Another solution to the challenge shifting consumer behaviors are posing for A.I.-based fraud detection systems is to simply retrain them on new data. That’s the approach that Feedzai—a San Mateo, Calif., company that uses machine learning to help protect businesses, including Citigroup and Lloyds Bank, against financial fraud—has taken, according to its cofounder and chief science officer, Pedro Bizarro.

Bizarro says just a few years ago, Feedzai would have required at least 12 months’ worth of data to train a good machine-learning–based fraud detection system. Now, thanks to advances in A.I. techniques, he says, Feedzai can achieve the same results with just a few months of data. And he says that for a large national bank, “even just five days of data is tens of millions of transactions, and it is easy to train a good model from that.”

Having a comprehensive view of the person attempting a transaction, as Mastercard’s Bhalla says his company’s card network often does, is a big advantage too. He says that while the pandemic may have forced people to shop online instead of in-store, the kinds of things they are buying, the brands they are buying from, and the amounts they are spending, have not changed too dramatically. As a result, automated systems that examine multiple forms of identification, such as a card number, registered card address, delivery address, IP address, and device type, and then compare these against normal purchasing patterns, can easily cope.

There are exceptions, of course, Bhalla says. For instance, a business manager who is working from home on their personal laptop and making a one-off business purchase with a company card registered to a work address, but asking for the item to be delivered to a coworker’s home address, may find that a legitimate transaction is flagged as suspicious.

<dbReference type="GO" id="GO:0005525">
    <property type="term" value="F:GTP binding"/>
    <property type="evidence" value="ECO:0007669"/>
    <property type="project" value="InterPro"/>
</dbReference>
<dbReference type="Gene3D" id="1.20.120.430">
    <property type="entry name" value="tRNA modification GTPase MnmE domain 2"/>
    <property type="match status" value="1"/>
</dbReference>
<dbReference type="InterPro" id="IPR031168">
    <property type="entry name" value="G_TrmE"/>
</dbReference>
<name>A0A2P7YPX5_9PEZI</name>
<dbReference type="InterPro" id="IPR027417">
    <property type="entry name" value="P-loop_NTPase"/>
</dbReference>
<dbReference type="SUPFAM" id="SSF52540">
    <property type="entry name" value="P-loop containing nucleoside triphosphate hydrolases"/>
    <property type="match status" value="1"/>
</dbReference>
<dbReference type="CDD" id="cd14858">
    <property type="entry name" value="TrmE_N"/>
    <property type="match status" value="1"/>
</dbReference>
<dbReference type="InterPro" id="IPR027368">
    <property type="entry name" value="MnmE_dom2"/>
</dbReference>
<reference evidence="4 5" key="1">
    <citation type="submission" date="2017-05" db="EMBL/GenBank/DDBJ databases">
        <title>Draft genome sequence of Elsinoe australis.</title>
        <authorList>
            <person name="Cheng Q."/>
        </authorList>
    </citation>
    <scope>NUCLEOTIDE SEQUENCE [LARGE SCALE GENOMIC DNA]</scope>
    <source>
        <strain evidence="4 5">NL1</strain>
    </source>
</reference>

Of course, the pandemic has also forced criminals to change their normal behaviors too. “Often fraudsters were trying to buy things with very high retail value,” Bizarro says. Now, some of those items—such as expensive airline tickets—aren’t available. Instead, he says, Feedzai is seeing more of what he calls “sugar and rice” fraud, in which stolen credit card numbers are used to shop for groceries or other everyday items that are less likely to stand out and be flagged by fraud detection software.

Rehak says that the increasing use of automated systems to register customers for financial services and conduct required know-your-customer and anti–money-laundering checks has created new avenues for fraudsters. Sophisticated criminals, he says, are discovering how to use machine learning themselves to produce fake documents, ID photos, and even biometric data, such as fingerprints, that can fool these automated onboarding tools. But, he says, these methods tend to leave traces of manipulation that other A.I. systems, such as the ones developed by Resistant AI, can be trained to identify.

Bizarro says that cybercriminals have also discovered ways to use A.I. systems that can identify objects in photographs to defeat the image-based captcha challenges that many businesses use to ensure those trying to complete transactions are “not a robot.”

He says such A.I.-based methods have lowered the barriers to entry to online financial crime. More sophisticated hackers and criminal groups now package and sell stolen credit card numbers and software that enables anyone to easily perpetrate cyberattacks or fraud attempts.

And he worries that with the crushing economic impact of the coronavirus—with millions of people out of work worldwide—a massive surge in fraud is likely imminent, as some people are tempted, out of desperation, to become at least part-time criminals. “There are 25 million people out of work in the U.S.,” he says. “Even if just 0.1% of them consider it, that’s 25,000 new fraudsters.”